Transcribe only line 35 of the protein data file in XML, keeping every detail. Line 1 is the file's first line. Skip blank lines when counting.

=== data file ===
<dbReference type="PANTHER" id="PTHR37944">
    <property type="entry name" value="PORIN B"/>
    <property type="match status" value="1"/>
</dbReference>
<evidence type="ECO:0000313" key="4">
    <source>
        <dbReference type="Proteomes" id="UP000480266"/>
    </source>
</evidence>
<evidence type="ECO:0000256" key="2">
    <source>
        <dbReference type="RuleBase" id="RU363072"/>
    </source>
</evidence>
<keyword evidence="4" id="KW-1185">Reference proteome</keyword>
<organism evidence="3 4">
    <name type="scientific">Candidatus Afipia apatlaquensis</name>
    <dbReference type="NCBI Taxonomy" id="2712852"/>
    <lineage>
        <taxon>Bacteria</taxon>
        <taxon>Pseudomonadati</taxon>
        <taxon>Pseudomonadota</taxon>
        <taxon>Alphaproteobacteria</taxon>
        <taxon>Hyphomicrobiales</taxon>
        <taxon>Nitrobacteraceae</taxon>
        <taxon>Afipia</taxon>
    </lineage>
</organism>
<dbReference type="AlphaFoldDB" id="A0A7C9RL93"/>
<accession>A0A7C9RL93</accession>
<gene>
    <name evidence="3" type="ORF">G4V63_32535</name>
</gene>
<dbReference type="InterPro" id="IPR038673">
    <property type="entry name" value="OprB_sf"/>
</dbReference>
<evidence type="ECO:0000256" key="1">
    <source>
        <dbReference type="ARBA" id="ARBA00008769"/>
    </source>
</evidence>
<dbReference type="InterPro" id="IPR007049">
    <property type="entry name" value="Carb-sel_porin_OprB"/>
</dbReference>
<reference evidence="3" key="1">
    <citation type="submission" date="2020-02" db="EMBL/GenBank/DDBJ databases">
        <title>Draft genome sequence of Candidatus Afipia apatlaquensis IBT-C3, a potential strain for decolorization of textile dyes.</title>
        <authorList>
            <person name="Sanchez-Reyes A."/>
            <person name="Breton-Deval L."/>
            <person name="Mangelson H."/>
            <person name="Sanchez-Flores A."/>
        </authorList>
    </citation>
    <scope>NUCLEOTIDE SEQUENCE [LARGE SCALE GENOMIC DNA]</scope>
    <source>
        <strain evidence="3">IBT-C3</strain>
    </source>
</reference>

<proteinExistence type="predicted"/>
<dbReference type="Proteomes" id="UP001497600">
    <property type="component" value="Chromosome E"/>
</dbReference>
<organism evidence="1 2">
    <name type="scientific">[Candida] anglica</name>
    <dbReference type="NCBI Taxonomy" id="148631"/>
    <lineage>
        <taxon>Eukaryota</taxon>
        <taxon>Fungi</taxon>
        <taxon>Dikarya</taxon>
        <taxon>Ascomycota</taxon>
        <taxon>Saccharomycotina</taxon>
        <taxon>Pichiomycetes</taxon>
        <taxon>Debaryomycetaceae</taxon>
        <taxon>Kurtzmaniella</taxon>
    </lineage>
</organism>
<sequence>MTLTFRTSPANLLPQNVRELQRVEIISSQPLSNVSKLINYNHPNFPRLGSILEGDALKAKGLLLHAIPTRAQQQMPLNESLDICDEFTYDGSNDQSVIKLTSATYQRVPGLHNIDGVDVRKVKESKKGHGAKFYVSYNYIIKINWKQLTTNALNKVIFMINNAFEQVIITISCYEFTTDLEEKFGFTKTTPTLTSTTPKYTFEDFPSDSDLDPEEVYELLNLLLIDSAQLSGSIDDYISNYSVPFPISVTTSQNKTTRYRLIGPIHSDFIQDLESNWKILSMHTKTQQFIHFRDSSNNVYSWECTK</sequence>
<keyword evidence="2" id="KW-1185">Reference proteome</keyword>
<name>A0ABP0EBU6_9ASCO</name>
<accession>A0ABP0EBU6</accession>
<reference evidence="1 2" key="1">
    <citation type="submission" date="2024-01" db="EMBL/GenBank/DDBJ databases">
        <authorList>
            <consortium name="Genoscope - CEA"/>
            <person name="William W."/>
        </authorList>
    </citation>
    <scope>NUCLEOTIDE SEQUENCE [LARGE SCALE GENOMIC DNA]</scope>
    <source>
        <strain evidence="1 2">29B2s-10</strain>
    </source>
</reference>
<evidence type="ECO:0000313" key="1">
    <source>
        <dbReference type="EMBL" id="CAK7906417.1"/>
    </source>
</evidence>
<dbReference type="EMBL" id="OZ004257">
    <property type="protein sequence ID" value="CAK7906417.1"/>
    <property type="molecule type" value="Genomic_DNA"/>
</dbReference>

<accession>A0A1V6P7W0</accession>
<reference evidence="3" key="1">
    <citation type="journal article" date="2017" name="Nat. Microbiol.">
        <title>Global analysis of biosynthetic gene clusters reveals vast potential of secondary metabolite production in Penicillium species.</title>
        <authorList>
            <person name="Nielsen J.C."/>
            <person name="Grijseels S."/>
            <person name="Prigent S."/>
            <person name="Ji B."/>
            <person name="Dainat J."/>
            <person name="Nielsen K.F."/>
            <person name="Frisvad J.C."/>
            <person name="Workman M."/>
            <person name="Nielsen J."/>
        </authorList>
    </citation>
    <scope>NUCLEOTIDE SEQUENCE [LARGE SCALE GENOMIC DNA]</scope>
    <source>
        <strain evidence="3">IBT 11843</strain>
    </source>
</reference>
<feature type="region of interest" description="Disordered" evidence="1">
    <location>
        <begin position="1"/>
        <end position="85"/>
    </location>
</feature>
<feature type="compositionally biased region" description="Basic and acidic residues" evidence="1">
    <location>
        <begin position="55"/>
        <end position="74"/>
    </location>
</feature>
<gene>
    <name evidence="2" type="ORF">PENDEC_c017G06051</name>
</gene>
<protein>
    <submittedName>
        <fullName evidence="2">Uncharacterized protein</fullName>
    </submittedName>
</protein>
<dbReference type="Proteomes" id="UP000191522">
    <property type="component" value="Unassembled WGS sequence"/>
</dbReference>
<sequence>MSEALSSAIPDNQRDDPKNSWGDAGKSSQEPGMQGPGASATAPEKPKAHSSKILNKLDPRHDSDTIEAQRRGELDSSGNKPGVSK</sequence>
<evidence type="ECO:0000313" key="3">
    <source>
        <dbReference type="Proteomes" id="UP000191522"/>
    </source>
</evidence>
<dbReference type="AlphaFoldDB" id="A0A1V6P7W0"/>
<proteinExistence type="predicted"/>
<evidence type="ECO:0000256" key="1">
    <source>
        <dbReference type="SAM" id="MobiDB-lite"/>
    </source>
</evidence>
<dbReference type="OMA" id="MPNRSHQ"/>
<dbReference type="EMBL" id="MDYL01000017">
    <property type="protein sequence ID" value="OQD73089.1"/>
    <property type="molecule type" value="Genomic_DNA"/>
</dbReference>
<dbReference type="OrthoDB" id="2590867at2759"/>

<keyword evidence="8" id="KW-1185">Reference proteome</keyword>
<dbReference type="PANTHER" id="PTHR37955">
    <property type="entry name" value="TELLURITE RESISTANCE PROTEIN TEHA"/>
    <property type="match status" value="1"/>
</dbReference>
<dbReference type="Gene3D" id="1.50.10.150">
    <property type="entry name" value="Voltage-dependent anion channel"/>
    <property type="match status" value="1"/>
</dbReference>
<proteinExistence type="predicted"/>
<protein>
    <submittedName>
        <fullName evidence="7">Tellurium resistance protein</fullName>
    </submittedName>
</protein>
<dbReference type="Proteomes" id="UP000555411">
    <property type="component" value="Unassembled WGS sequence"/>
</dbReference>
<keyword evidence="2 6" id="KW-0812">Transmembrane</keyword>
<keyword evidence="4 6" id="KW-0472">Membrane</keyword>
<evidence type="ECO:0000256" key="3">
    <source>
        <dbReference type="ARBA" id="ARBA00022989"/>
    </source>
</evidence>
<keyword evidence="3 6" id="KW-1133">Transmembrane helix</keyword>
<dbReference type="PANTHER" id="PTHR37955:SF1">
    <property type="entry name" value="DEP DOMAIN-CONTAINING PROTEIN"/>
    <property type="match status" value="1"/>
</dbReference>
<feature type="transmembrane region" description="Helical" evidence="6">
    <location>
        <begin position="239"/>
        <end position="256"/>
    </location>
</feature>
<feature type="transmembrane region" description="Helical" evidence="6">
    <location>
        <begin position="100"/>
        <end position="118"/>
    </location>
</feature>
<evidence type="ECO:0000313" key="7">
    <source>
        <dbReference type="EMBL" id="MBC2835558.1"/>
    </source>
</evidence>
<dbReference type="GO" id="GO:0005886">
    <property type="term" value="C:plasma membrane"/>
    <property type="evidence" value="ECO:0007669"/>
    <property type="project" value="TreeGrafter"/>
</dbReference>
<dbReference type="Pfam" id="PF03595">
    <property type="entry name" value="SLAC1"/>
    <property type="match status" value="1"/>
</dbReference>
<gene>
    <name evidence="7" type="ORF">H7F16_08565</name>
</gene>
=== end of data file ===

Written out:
    <property type="entry name" value="OprB_sf"/>